When to initiate a short put?

A short put is best used when you expect the underlying asset to rise moderately. It would still benefit if the underlying asset remains at the same level, because the time decay factor will always be in your favour as the time value of put will reduce over a period of time as you reach near to expiry. This is a good option trading strategy to use because it gives you upfront credit, which will help to somewhat offset the margin.

Strategy Short Put Option
Market Outlook Bullish or Neutral
Breakeven at expiry Strike price - Premium received
Risk Unlimited
Reward Limited to premium received
Margin required Yes

Let’s try to understand with an Example:

Current Nifty Price 8300
Strike price 8200
Premium received (per share) 80
BEP (strike Price - Premium paid) 8120
Lot size 75

Suppose Nifty is trading at Rs. 8300. A put option contract with a strike price of 8200 is trading at Rs. 80. If you expect that the price of Nifty will surge in the coming weeks, so you will sell 8200 strike and receive upfront profit of Rs. 6,000 (75*80). This transaction will result in net credit because you will receive the money in your broking account for writing the put option. This will be the maximum amount that you will gain if the option expires worthless. If the market moves against you, then you should have a stop loss based on your risk appetite to avoid unlimited loss.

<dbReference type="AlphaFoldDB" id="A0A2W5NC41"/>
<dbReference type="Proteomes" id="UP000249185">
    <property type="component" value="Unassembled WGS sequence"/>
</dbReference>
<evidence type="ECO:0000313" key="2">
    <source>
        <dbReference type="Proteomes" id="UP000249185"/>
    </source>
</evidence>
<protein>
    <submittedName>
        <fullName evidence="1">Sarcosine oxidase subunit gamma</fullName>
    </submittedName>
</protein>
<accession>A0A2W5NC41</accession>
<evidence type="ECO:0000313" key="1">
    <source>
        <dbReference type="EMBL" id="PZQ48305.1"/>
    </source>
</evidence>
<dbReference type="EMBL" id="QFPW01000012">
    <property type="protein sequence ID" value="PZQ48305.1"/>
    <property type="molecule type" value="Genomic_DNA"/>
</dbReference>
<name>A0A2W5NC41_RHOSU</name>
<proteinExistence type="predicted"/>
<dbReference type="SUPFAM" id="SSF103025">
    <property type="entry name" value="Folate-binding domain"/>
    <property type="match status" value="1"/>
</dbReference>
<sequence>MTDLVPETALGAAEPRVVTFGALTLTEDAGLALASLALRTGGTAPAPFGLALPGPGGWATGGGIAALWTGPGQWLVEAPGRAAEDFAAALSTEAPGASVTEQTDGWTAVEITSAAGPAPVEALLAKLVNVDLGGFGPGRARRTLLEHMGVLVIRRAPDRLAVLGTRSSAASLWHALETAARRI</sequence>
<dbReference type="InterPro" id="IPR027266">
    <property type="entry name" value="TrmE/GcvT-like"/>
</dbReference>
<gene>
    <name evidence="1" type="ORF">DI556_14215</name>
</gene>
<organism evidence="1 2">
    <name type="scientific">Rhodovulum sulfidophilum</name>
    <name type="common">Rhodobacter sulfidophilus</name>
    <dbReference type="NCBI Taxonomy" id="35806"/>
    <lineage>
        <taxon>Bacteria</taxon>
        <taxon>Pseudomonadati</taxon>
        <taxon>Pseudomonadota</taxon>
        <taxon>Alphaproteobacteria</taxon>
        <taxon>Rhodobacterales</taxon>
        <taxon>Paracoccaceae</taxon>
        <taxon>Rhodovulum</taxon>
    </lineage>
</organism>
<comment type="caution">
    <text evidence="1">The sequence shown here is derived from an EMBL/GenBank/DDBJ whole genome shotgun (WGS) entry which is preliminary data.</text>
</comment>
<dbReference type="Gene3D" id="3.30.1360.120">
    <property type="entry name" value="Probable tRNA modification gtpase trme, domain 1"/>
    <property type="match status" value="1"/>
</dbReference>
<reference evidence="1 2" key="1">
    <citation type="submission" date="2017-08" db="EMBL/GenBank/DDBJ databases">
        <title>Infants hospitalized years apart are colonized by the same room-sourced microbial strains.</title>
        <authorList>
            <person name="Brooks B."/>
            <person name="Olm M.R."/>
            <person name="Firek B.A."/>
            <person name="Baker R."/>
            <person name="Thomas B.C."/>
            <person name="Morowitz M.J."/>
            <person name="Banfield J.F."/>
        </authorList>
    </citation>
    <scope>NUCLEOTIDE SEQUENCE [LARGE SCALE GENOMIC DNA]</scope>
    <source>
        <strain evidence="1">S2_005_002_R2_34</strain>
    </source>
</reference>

So, as expected, if Nifty Increases to 8400 or higher by expiration, the options will be out of the money at expiration and therefore expire worthless. You will not have any further liability and amount of Rs. 6000 (75*80) will be your maximum profit. If Nifty goes against your expectation and falls to 7800 then the loss would be amount to Rs. 24000 (75*320). Following is the payoff schedule assuming different scenarios of expiry. For the ease of understanding, we did not take into account commission charges and Margin.